Evidence-based selection focuses on objectivity and equity. Tools, such as personality tests, SJTs, and structured interviews, can offer important information about a candidate’s fit within a program, without incorporating high levels of bias like more traditional screening tools. In fact, preliminary research within surgery suggests that these tools can actually increase diversity in training programs16 if used in the application screening process.
Although the reasons for resident attrition are likely multi-faceted, one of the primary reasons for dropout may be lack of fit within the program. By designing selection systems that are based on past resident successes (and failures), residency programs can narrow in on competencies that have historically been indicators of resident fit (or misfit). For example, Kelz et al.28 worked with an organizational management expert to review historical reasons for resident dismissals, which included deficiencies in stress management, organizational skills, future aspirations, and prioritization abilities. From this, they re-structured their application and interview process to focus on screening for these specific competencies. The authors stipulated that this novel selection strategy reduced attrition from an overall five-year rate of 27 percent to 3.2 percent.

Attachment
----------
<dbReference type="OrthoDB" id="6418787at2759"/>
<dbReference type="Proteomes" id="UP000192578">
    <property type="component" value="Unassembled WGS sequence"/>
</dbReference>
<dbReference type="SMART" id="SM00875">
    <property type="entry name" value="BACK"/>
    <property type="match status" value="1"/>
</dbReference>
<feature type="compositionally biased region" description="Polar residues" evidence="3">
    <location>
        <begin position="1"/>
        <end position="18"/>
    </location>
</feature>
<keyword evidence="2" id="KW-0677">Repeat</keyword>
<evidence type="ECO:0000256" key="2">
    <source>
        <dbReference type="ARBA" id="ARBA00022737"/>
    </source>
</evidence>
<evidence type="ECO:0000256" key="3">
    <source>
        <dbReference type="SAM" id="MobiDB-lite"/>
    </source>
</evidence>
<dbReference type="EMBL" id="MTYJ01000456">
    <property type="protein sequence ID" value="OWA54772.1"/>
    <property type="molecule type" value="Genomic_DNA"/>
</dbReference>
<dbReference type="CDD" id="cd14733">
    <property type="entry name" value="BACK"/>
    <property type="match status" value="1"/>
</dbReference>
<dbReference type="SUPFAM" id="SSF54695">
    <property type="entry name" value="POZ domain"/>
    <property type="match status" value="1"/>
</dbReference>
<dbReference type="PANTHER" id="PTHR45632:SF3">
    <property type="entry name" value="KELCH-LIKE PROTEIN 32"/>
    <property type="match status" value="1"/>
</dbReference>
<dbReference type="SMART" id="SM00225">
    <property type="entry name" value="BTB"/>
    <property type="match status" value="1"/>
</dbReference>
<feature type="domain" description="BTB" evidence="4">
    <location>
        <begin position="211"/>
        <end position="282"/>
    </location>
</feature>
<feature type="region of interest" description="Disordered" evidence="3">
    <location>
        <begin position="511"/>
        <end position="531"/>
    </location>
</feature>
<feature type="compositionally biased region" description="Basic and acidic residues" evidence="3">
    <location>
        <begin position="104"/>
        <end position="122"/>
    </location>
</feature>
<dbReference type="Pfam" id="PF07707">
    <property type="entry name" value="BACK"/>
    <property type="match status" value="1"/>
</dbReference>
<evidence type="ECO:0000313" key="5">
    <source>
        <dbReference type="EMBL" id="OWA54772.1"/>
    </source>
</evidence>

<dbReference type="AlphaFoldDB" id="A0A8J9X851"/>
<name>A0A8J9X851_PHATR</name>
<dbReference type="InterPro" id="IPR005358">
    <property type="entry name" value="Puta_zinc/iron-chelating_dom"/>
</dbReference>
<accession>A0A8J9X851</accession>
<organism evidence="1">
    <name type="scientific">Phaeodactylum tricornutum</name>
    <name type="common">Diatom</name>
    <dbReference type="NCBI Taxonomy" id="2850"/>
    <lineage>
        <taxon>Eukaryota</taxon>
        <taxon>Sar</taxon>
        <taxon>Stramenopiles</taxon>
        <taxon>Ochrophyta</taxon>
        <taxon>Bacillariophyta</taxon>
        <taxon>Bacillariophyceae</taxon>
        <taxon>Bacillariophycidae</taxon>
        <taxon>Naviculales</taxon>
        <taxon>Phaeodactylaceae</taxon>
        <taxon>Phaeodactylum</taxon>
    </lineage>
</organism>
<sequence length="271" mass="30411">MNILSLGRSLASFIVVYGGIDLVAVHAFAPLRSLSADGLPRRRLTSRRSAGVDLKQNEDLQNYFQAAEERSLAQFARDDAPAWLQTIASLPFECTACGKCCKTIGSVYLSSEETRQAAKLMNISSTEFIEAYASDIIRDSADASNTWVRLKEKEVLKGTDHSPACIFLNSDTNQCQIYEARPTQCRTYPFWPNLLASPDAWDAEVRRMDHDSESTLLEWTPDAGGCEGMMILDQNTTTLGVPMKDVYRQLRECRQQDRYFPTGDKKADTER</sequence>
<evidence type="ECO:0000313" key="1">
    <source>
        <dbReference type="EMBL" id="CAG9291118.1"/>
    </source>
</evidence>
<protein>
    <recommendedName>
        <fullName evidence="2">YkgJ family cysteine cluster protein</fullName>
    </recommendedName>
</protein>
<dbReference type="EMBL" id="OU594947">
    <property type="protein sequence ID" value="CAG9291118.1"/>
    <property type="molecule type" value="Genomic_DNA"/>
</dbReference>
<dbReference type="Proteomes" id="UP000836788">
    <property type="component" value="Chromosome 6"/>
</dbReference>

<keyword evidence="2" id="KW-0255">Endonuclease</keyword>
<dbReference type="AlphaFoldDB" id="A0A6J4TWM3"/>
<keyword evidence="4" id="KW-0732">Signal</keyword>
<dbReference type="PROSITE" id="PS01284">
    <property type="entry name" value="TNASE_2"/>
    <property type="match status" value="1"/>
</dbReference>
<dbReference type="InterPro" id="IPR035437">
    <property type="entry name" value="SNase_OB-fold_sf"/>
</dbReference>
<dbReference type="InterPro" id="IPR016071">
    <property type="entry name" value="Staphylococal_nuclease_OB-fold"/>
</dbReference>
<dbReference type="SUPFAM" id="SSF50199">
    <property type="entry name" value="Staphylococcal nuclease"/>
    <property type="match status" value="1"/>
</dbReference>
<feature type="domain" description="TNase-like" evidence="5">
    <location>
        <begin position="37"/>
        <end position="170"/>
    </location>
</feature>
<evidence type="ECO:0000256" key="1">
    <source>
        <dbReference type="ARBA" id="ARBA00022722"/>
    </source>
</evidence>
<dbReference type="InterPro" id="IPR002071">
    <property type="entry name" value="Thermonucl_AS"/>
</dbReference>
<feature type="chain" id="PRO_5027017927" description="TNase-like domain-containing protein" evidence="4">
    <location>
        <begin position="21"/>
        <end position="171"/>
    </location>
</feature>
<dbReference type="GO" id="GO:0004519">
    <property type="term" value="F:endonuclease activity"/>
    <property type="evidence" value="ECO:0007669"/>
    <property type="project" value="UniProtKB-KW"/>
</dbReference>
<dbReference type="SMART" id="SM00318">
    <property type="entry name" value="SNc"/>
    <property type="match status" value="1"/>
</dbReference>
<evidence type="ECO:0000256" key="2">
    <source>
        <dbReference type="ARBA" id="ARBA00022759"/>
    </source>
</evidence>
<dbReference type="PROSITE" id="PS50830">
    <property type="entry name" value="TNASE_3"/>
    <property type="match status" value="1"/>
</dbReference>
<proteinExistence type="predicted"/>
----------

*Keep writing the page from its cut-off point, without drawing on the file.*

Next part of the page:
Surgery is a profession that cares about people. In addition to caring for patients, it is critical that we utilize systems that allow us to care about the newest members of our profession—our applicants—and those on the education team who are tasked with managing the high volume of applications received. By adopting principles from selection science, we have the opportunity to incorporate fair, efficient, and evidence-based screening tools that allow candidates to learn more about our training program while we learn more about them.
Aimee K. Gardner, PhD, is assistant dean of evaluation and research, department of surgery, School of Allied Health Sciences, Baylor College of Medicine, Houston, TX.
Brian J. Dunkin, MD, FACS, is the John F., Jr. and Carolyn Bookout Chair in Surgical Innovation and Technology, Houston Methodist Hospital, Houston, TX.